When to do Unit Testing

I was listening to the Stackoverflow podcast number 41 today. One of the issues discussed was unit testing and when is it beneficial to do unit testing. I agreed with some of the points but not all of them. The point I especially found interesting was the “eating your own dogfood” concept where writing tests forces you to use the interfaces you created. I also never considered the perspective on tests serving as documentation or a spec on how the system should work.

There are lots of good reasons to do unit testing but there are a few issues I have run across with it that go beyond the obvious ones of time and effort.

  • Bugs in the tests – Let’s say a hypothetical programmer creates a bug in every 100 lines of code he writes. Logically, that would mean he would be creating a bug in every 100 lines of test code also. Unit tests do provide a double check to validate your code but a bug in the unit test could give you a false positive that your code works. A programmer who writes bad code will also write bad unit tests so even additional unit test coverage will result in poor code quality.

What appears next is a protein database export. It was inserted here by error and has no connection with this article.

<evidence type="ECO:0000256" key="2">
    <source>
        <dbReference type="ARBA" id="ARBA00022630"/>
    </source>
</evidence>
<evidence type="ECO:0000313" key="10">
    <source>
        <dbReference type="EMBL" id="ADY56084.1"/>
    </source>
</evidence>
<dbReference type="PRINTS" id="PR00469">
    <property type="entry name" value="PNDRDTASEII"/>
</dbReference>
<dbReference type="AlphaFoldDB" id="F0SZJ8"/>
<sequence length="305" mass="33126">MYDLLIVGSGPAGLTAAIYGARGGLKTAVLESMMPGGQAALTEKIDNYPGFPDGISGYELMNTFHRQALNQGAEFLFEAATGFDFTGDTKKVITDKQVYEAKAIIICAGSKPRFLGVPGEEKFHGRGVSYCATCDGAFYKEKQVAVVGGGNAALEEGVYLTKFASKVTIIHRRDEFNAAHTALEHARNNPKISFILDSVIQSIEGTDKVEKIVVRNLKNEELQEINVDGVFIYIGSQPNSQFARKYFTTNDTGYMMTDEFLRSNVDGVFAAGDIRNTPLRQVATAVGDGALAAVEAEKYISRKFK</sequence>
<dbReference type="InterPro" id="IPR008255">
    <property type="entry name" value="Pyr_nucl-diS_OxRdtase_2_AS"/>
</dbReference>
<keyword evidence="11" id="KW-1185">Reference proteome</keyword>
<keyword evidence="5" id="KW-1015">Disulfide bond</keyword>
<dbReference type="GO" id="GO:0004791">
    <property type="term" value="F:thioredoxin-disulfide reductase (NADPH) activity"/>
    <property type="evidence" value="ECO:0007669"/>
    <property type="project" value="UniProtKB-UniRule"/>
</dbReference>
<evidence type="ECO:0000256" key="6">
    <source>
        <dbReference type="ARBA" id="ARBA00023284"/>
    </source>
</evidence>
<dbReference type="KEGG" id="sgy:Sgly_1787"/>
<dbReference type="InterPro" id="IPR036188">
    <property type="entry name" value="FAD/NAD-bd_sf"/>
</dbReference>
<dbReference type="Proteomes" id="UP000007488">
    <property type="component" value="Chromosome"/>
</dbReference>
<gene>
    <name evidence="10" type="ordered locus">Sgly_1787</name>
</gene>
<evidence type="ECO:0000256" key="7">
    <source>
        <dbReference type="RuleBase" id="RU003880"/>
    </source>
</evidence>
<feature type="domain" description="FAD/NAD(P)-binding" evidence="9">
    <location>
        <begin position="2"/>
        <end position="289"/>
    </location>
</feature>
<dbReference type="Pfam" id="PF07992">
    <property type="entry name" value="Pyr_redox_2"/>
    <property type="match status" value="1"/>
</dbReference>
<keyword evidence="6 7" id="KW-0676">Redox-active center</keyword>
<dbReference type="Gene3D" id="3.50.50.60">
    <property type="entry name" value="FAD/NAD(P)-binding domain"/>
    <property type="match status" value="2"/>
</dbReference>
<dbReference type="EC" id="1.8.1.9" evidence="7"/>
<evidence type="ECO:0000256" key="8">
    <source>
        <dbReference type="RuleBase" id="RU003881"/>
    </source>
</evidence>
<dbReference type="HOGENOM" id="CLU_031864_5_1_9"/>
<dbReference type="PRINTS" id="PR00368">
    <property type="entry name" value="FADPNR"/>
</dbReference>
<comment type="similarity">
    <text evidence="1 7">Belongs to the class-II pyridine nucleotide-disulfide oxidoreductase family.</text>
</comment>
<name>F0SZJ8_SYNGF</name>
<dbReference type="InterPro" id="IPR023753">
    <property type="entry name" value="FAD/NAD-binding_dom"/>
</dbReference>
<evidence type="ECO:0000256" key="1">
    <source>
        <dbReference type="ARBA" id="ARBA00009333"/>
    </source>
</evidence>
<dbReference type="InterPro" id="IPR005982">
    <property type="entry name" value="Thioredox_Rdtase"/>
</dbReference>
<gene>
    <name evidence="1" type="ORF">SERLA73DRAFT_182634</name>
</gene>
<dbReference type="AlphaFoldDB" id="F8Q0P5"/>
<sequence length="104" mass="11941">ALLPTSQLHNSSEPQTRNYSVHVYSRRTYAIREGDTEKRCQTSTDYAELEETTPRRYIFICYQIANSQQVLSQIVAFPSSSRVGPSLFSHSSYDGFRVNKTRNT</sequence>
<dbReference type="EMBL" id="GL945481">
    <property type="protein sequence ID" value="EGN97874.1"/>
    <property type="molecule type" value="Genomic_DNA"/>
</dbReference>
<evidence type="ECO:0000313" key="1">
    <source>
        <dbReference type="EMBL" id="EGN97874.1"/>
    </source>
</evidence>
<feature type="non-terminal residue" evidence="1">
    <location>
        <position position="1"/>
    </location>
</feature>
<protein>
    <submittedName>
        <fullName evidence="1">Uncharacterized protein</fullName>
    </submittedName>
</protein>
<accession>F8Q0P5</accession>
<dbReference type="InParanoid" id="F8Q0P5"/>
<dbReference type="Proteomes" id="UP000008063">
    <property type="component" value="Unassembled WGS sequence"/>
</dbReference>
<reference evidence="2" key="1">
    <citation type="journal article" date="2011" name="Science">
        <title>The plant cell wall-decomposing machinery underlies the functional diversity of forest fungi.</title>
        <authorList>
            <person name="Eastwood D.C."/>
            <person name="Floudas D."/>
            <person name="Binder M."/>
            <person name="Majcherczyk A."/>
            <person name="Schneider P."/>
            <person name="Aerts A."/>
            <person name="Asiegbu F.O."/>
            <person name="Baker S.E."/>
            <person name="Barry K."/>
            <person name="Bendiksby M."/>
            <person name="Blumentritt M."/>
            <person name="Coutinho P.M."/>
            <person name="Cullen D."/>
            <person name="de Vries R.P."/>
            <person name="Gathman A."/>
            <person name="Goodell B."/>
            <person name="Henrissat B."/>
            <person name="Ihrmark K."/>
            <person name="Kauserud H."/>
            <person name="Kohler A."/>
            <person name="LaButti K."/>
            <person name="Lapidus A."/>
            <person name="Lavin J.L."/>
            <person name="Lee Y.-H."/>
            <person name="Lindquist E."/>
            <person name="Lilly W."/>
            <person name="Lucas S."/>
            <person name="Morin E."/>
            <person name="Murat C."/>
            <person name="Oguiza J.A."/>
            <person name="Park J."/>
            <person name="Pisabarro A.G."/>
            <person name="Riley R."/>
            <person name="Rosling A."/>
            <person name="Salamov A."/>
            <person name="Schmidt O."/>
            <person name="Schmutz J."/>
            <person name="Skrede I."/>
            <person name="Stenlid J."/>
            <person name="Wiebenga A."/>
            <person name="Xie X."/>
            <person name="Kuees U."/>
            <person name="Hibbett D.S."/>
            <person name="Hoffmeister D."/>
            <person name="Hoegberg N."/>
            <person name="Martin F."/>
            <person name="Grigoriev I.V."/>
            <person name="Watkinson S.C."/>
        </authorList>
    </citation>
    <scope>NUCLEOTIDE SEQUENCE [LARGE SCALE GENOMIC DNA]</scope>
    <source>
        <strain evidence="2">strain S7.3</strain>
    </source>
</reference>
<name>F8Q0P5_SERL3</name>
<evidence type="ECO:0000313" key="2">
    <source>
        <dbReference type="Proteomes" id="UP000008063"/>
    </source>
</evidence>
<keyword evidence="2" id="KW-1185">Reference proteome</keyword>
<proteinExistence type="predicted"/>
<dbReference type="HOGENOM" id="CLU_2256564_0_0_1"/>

• Tests are Bias – Unit tests are written by the programmer who wrote the code. If the programmer misunderstands how the code works or should be used (even if they wrote it), then it is likely that the test will also be built around this misunderstanding.
  • Test Failures due to design changes – Most times when I see unit tests fail it is because the code that was being tested was intentionally changed. Often the test is the last piece of code to be updated (right or wrong) to the new functionality of the rest of the system.
  • Code that Must be Maintained – Tests are additional code that developers need to maintain. I try to write as little code as possible to keep it clear and simple which makes it hard to justify writing a lot of extra code.

Writing tests requires effort. They take time to develop and maintain but they do have a payoff. I try to find a balance between the “100% test coverage” people and the “we don’t need any tests” people. The following is a list of criteria I use as a general guide to what I feel is most important to test. I choose the stuff that is most important areas to test.

  • Libraries – I always make sure I write tests for common libraries or utilities. These are generally easiest to test and are designed to be used in many places. Testing these has the biggest payoff.
  • APIs – APIs are a contract between systems. These are logical choices for tests as they should not be changing often and have strict rules.